This form of yours though I believe will still benefit many, even as it is, it may not be one size fits all, but its definitely more than a base hit in my book.

  9. Vinita Pappas 13 years ago

    Anytime I feel life is getting overwhelming, I come here to print your forms. Somehow you must have known that I’ve needed this Dave! I’m an artist too…the kind with a brush and paint.

    I printed the form and gave it a go this morning. Here’s what I like…

    • A place to draw. Genius! When you see the obstacle you can envision a way around it. I see the doodle area as a Chutes and Ladders gameboard.
    • Specific instructions, best read out loud in a ring announcer’s voice.
    • Limited room for one big step and 7 tasks. Nothing crumbles the creative spirit faster than a long list of to dos. I, for one, don’t need a larger form.

    I like that this is meant to be filled out weekly. I’ve used Gannt charts for big projects such as getting ready for a new show. But this is so much more encouraging and approachable. I already know that I need to paint 20 new paintings by such and such day. What I need to know is what to do today, right now, to get me to a place of productivity. Also next week’s obstacles most likely will be entirely different than this week’s.

    I’m printing out several copies. Now, instead of getting sidetracked by a new idea while in creative mode, I can take 5 minutes and sketch out a dream and save it for later. That way, instead of squelching the creative muse, I’m saying, “OK, got it, see it, we’ll get to it soon.”

    Can you explain the effort bubbles? Are they for 15 min or just any time you put forth effort?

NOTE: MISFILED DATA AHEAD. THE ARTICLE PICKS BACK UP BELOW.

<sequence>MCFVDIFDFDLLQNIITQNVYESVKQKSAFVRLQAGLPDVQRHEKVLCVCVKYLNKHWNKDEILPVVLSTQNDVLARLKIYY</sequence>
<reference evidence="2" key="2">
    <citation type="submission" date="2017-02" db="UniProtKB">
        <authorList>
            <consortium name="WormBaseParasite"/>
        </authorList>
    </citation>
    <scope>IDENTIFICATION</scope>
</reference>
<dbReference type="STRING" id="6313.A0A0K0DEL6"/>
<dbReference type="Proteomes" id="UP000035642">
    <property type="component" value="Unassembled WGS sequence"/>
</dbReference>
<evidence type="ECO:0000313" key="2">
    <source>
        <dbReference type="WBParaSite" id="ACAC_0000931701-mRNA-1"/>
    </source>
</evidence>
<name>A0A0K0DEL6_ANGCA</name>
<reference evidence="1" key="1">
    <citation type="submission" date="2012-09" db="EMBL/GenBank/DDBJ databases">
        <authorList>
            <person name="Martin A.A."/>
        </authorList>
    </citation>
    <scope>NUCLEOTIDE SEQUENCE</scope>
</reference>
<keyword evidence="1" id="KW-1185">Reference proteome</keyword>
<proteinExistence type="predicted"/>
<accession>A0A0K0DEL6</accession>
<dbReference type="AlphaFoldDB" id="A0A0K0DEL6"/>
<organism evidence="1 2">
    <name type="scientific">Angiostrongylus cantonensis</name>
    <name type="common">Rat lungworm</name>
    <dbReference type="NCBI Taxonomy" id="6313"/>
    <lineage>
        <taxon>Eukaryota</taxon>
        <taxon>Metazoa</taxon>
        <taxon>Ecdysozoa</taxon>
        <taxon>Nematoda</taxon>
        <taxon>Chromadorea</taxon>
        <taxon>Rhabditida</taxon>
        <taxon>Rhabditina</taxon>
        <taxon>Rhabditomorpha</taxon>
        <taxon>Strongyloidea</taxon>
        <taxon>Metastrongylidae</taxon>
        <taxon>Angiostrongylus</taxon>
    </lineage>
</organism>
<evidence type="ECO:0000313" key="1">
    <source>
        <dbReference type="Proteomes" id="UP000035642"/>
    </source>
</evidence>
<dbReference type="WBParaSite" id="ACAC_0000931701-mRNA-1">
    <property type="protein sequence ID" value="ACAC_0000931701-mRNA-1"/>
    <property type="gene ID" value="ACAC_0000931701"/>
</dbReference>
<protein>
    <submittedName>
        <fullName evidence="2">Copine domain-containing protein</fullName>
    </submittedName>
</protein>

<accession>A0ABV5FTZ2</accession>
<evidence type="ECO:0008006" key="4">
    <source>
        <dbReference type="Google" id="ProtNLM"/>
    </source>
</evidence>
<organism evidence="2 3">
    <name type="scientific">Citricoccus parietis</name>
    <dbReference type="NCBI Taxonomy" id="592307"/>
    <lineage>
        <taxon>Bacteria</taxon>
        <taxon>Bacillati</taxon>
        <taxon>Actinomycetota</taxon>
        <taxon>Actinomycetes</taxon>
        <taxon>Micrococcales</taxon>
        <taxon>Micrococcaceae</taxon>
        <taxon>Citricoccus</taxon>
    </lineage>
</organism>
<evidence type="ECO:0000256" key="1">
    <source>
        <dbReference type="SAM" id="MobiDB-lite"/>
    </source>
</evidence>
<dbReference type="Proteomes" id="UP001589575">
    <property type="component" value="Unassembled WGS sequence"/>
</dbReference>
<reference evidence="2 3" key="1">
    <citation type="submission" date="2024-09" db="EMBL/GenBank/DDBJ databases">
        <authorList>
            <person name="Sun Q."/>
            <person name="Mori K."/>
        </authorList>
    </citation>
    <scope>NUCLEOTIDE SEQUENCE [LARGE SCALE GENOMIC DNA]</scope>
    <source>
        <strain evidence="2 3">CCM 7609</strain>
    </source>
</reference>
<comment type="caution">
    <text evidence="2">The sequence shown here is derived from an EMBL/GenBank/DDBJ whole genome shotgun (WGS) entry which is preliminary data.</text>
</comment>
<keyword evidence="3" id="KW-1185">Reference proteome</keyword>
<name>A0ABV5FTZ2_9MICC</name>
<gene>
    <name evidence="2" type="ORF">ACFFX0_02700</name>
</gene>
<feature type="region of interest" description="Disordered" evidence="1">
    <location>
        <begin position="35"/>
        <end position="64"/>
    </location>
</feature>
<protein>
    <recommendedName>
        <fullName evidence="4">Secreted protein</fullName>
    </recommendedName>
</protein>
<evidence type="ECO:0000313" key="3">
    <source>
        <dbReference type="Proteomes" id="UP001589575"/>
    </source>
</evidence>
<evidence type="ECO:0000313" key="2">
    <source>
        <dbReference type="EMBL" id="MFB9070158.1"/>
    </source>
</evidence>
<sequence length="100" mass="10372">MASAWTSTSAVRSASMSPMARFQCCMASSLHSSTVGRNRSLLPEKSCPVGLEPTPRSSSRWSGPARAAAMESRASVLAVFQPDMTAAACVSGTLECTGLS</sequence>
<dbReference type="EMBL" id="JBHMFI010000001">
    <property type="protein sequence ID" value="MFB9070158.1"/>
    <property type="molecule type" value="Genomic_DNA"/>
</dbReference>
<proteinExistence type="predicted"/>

Final thought…you may not have room, but it would be nice to review the week at the bottom i.e. This week’s progress was good/slow because ___.

    Thanks Dave, I think you’re on to something great here!

  10. Author
    Dave Seah 13 years ago

    Naseer, Fred – Thanks for the kind words! Glad that this has piqued your interest!

    Amanda – Nope, haven’t read The Switch. This habit of asking the question for ME came out of defining a client interviewing methodology way back in 2000, which itself grew out of the ideas of expectation management in the video game design work I did back in 1995. In a video game, if you don’t see signs of your accomplishment, your are missing out on one of the longer-term experience shapers you can use to drive player motivation the way you’d like. Over on Clear Left they have something called a “Client Ideas Sheet” at the very bottom of their current website which is a nice way of capturing the same intent. But what’s awesome is that you want to need this form, which is indeed good enough. I hadn’t thought of that as being a metric for successful design when I started this, but it’s interesting to ponder!